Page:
Dll3 and Notch1 genetic interactions model axial segmental and craniofacial malformations of human birth defects

Kathleen M. Loomes, Stacey A. Stevens, Megan L. O'Brien, Dorian M. Gonzalez, Matthew J. Ryan, Michelle Segalov, Nicholas J. Dormans, Mizuho S. Mimoto, Joshua D. Gibson, William Sewell, Alyssa A. Schaffer, Hyun Duck Nah, Eric F. Rappaport, Stephen Pratt, Sally L. Dunwoodie, Kenro Kusumi

Research output: Contribution to journalArticlepeer-review

37 Scopus citations


Mutations in the Notch1 receptor and delta-like 3 (Dll3) ligand cause global disruptions in axial segmental patterning. Genetic interactions between members of the notch pathway have previously been shown to cause patterning defects not observed in single gene disruptions. We examined Dll3-Notch1 compound mouse mutants to screen for potential gene interactions. While mice heterozygous at either locus appeared normal, 30% of Dll3-Notch1 double heterozygous animals exhibited localized, segmental anomalies similar to human congenital vertebral defects. Unexpectedly, double heterozygous mice also displayed statistically significant reduction of mandibular height and elongation of maxillary hard palate. Examination of somitestage embryos and perinatal anatomy and histology did not reveal any organ defects, so we used microarray-based analysis of Dll3 and Notch1 mutant embryos to identify gene targets that may be involved in notch-regulated segmental or craniofacial development. Thus, Dll3-Notch1 double heterozygous mice model human congenital scoliosis and craniofacial disorders.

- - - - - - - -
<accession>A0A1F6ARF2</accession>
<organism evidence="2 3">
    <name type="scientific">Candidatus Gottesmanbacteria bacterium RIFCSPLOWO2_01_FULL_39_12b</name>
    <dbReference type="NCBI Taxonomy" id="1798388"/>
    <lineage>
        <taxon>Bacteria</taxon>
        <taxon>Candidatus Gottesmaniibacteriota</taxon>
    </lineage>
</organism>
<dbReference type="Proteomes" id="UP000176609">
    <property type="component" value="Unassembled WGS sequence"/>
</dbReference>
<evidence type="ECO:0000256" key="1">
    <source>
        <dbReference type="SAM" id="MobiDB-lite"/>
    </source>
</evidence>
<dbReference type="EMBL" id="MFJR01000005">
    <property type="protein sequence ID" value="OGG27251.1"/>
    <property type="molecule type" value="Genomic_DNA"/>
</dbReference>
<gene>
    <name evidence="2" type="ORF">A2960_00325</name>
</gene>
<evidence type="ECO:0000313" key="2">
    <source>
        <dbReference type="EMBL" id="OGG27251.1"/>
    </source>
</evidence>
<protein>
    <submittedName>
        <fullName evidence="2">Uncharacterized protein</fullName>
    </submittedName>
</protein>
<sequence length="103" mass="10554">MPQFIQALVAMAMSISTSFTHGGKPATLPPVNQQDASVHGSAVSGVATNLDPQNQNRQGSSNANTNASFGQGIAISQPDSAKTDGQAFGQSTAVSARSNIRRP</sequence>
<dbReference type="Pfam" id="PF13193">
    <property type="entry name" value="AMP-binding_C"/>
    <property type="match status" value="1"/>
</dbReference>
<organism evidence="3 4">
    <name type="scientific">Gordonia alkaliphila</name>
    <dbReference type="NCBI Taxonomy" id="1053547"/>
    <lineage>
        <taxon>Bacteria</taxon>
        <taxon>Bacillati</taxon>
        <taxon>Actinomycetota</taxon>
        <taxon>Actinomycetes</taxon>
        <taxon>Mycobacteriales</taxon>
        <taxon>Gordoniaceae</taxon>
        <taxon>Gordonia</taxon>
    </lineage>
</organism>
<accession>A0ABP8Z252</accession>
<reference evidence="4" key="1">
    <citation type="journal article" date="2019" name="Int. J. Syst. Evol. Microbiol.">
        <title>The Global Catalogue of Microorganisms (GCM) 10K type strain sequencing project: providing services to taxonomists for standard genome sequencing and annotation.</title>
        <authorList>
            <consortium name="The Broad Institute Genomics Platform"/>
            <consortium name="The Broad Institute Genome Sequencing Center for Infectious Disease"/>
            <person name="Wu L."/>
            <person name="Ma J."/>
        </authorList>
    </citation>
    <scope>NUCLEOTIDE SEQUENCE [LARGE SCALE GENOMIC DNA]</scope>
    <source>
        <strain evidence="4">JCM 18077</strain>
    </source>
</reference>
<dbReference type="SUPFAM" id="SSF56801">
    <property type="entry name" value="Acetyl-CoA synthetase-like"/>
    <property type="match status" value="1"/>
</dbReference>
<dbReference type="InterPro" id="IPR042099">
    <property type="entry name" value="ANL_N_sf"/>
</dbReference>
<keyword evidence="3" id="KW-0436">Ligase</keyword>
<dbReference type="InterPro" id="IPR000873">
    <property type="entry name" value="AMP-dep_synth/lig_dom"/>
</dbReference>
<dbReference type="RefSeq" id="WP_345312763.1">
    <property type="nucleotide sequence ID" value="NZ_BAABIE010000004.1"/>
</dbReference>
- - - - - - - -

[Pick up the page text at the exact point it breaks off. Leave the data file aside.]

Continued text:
Original languageEnglish (US)
Pages (from-to)2943-2951
Number of pages9
JournalDevelopmental Dynamics
Issue number10
StatePublished - Oct 2007


  • Craniofacial
  • Dll3
  • Hard palate
  • Mandible
  • Notch pathway
  • Notch1
  • Segmentation
  • Skeletal
  • Somite
  • Vertebral

ASJC Scopus subject areas

  • Developmental Biology


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